02/23/2015 11:12 am ET Updated Dec 06, 2017

What Two Little Girl Scouts Can Teach Us All

It happened at a grocery store on a Sunday evening. Hubbie and I were pooped from a day of errand-filled frenzy and this was our last stop on the journey.

As we made our way down to the parking garage, loaded up with bags, there stood two adorable little Girl Scouts. Lily and Lisa.


I don't mind telling you that, as we made our way down the stairs and saw them position themselves squarely in our path, full of excitement at the prospect of unloading some cookies on us, I resented the heck out of them.

Together they sang in their loud, sing-songy voices: "Would you like to buy some Girl Scout Cookies?"

I smiled weakly, shook my head even more weakly, then prepared to leave, hoping that they would recover from the undoubted soul-crushing rejection.

But then something happened.

After letting us pass, they got right back into position and gave the same, sing-songy sales pitch to the next guy. And that guy? Well he smiled, nodded, and forked over his cash.


I stopped in my tracks and watched them. They did it over and over again. Sometimes they'd score. Sometimes not. But they never stopped. And their energy never waned. And through it all their voices stayed sing-songy.

And I realized that all of us who want something in life - which is every one of us - can learn some things from Lily and Lisa.

And so, without further ado, here are just a few:

Girl Scout Lesson #1: Lose the armor

It can't be denied that Lily and Lisa were adorable, and that this worked in their favor. But they were also unafraid of taking that adorableness and putting it out there. All the way.

They enjoyed their task wholeheartedly and let the world see it, their energy buzzing all around those cute little uniforms and out of their smiling, wide-eyed faces.

They had no inhibitions. They had no fear because...really...there was nothing to fear.

I mean really, what was there to lose? And why do so many of us forget to ask this question?

Girl Scout Lesson #2: It ain't personal

I didn't reject Lily and Lisa because I hated them. I didn't hate them. I was just tired, I was nowhere near my buried wallet and...let's be honest...Girl Scout Cookies are dangerous for this "I'll-just-have-one-more-it-can't-hurt" gal.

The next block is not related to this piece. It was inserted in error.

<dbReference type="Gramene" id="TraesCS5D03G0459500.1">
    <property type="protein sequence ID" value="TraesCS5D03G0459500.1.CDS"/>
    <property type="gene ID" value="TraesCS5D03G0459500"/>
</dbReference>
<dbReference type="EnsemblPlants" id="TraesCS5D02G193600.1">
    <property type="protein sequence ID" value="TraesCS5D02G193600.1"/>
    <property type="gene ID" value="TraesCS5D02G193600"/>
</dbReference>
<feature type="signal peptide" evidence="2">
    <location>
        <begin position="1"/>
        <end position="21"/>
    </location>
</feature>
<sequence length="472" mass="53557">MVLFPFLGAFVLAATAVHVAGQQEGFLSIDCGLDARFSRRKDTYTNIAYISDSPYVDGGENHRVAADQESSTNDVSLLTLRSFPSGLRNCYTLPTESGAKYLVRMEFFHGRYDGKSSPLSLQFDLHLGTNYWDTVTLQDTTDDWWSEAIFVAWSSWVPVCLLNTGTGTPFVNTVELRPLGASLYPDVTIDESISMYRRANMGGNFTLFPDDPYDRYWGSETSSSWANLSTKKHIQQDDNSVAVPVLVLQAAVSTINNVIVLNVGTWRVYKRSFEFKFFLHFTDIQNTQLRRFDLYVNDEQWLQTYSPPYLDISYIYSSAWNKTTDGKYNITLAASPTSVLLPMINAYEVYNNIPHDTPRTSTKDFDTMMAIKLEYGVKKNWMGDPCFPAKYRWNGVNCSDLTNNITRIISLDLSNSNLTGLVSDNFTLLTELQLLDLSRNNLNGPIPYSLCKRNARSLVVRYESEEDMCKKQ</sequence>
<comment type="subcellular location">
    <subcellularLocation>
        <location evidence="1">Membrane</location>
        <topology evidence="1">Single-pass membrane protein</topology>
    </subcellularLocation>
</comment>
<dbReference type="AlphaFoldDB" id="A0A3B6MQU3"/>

While many of us adults do everything we can to avoid rejection, Lily and Lisa just accepted it and shrugged it off. They knew it wasn't personal. They knew, in the end, it didn't matter. And so they didn't feel badly.

So why do we let simple rejections and the word "no" cut us so deeply? Why do we take things so personally when so often they're not? And why do so many of us forget to ask these questions?

Girl Scout Lesson #3: Get a buddy

I can't help but imagine that one of the reasons Lily and Lisa were so resilient, so full of constant energy, so good together, is because they were...together.

Sometimes we need to tackle projects on our own, and sometimes we just do it because we don't think of inviting someone else along for the ride. We don't want to bother people, and we assume they wouldn't want to be a part of it anyway. Or we want all of the glory when the thing is done.

Having someone you trust on your ride - whether physically in it with you or as an emotional support to turn to at all times - can make or break your success and happiness in so many ways.

Why do we feel the need to go at life alone so often when it could be so much better with a buddy? And why do so many of us forget to ask this question?

So there you have it. A few lessons from two little girls who didn't even know the amazing things they could teach us all. And who, in the end, were pretty hard to resist.

Which is why, in the end, I didn't.


This week...

Ask the right questions. And then...

Realize that you don't have so much to lose when you put yourself out there.

Realize that many, many things aren't personal.

Realize that having someone with you can make a good experience that much better.

Learn from Lily and Lisa. In the end, you just might find you get all sing-songy yourself.